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Introduction to Interpretability in Deep Learning

The course is available for Master and PhD Students with scholarship (Read here). 

Course Links on the University Website:

Venue :  TEKNOBYGGET 1,022AUD, Tromsø, Norway 

Registration Tip: The course can be taken as a singular course. The course is organized for participants who are registered at NORA summer school, DLN transdisciplinary course participants, UiT students and during summer/winter school and/or otherwise. The url to the UiT Application Web is:  

First digital introductory lecture will be on 8th May 10.15am to 12.00 (noon). This digital lecture will include a course overview and project-related description, as well as what is anticipated in the necessary homework, home exam, and project report. There are only 60 seats available in the course.

Apply interpretability analysis to real application problems.




Hours per days



Hands-On Experience

with  deadlines

This course earns you a 5 ECTS credit of completion from UiT The Arctic University of Norway. (Course Link)



Concepts Introduction

1. Unveiling the Black-box Problem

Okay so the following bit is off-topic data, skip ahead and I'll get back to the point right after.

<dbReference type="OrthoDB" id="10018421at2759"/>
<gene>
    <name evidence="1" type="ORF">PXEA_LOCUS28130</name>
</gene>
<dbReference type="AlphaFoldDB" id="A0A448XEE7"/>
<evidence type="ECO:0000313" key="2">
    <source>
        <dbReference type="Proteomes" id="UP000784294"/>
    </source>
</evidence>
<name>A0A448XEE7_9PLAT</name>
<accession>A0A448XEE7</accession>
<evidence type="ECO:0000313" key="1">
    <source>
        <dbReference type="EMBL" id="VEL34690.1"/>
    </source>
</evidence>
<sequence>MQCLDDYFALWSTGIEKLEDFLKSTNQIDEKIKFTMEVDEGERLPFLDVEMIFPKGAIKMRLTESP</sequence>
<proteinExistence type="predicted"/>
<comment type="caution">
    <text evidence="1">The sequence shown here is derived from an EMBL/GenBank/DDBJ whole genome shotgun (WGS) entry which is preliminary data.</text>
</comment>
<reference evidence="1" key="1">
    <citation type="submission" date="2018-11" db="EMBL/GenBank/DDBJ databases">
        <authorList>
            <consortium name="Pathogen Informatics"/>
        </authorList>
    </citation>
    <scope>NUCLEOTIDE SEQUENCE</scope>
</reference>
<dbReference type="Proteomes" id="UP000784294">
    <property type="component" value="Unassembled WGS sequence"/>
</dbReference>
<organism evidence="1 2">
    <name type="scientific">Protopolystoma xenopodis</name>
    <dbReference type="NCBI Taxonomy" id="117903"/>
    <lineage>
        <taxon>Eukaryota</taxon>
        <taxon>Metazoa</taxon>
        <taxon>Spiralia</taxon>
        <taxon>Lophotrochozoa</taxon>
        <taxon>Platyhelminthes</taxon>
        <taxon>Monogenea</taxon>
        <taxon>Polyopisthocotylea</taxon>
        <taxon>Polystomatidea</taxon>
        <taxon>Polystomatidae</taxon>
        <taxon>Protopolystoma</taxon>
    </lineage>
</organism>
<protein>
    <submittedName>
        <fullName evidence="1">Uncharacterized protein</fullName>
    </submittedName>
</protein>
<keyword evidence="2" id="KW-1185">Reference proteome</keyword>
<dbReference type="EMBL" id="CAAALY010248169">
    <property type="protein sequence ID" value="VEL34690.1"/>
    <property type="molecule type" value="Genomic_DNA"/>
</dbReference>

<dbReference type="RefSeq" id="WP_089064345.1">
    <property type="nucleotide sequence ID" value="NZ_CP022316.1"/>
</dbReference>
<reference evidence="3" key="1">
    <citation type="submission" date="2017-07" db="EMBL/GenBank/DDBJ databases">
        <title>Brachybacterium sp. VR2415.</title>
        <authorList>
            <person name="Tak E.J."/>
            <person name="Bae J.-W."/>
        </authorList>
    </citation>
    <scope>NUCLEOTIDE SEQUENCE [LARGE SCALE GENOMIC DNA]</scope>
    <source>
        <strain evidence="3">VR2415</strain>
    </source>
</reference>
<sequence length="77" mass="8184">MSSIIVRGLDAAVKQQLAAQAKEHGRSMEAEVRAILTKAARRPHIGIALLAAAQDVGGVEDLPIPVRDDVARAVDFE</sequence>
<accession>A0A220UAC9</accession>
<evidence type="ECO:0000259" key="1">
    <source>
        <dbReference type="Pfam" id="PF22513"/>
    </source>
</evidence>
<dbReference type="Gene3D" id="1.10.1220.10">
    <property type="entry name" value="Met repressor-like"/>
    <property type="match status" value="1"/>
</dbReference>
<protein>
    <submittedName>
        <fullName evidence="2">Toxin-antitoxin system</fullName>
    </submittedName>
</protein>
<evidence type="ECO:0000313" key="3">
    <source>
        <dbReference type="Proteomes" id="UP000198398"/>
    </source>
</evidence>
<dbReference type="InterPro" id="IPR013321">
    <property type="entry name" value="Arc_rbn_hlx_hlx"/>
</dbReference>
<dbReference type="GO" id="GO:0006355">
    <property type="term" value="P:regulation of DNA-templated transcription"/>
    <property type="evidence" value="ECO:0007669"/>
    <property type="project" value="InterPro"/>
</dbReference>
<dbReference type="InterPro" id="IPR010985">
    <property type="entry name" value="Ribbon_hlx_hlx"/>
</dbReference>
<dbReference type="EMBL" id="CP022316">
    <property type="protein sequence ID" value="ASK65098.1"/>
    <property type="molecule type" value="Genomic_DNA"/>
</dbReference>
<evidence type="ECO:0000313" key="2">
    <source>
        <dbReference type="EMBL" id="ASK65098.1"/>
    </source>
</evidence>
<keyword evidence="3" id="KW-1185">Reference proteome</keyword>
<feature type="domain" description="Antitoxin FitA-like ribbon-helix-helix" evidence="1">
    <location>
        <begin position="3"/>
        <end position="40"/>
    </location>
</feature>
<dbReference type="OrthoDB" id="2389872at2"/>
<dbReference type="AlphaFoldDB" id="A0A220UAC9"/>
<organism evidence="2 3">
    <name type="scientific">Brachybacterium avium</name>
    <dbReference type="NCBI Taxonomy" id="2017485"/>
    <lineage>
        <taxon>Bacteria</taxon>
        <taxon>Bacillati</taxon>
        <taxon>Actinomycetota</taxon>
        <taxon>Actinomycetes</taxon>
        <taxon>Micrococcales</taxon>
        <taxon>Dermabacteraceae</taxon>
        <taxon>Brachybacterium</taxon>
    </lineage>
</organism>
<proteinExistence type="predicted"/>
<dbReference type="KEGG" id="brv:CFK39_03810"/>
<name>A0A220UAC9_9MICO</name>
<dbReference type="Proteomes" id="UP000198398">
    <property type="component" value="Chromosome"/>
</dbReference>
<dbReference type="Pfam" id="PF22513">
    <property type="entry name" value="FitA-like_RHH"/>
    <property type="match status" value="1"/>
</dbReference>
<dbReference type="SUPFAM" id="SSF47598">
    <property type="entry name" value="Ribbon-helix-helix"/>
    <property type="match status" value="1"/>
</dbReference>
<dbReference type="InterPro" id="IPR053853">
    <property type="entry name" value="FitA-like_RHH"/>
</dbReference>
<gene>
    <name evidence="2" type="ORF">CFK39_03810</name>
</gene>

• A visual history of AI landmarks since 1943

  • Challenges with black-box model

  • Trade-offs : completeness vs interpretability; efficacy vs privacy; human explanations vs accuracy

2. Tracing the Evolution of Interpretability and Explainability

  • Overview of explainable AI techniques

  • Demand for interpretability over time, relevance & necessity

  • Taxonomy, type of explanations & flowchart of interpretability

  • Societal impact and research/industry scope & directions

  • Applications of interpretability

3. Knowledge versus Performance, Need of Explainability

  • Challenges and limitations of traditional techniques

  • Quick introduction to neural network models

  • Forward propagation, backward propagation & gradient descent

  • Model validation, learning curve and evaluations

4. Overview of Course & Learning Resources

  • Quick example: role of interpretabilityy in time series, NLP & CV

  • References materials: book, online resources, survey papers.

This seminar course will consider different topics of importance regarding explainable artificial intelligence, equipping the students with knowledge of approaches that can be used to explain artificial intelligence, and approaches that are more explainable than others. In addition, the students will receive practical skills of applying selected approaches for interpreting AI, which will equip the students with practical skills of adapting to the rapid pace of technology development in this field.

The coursework 1 practical lab report and one problem-solving assignment, all of them graded "Approved" / "Not Approved".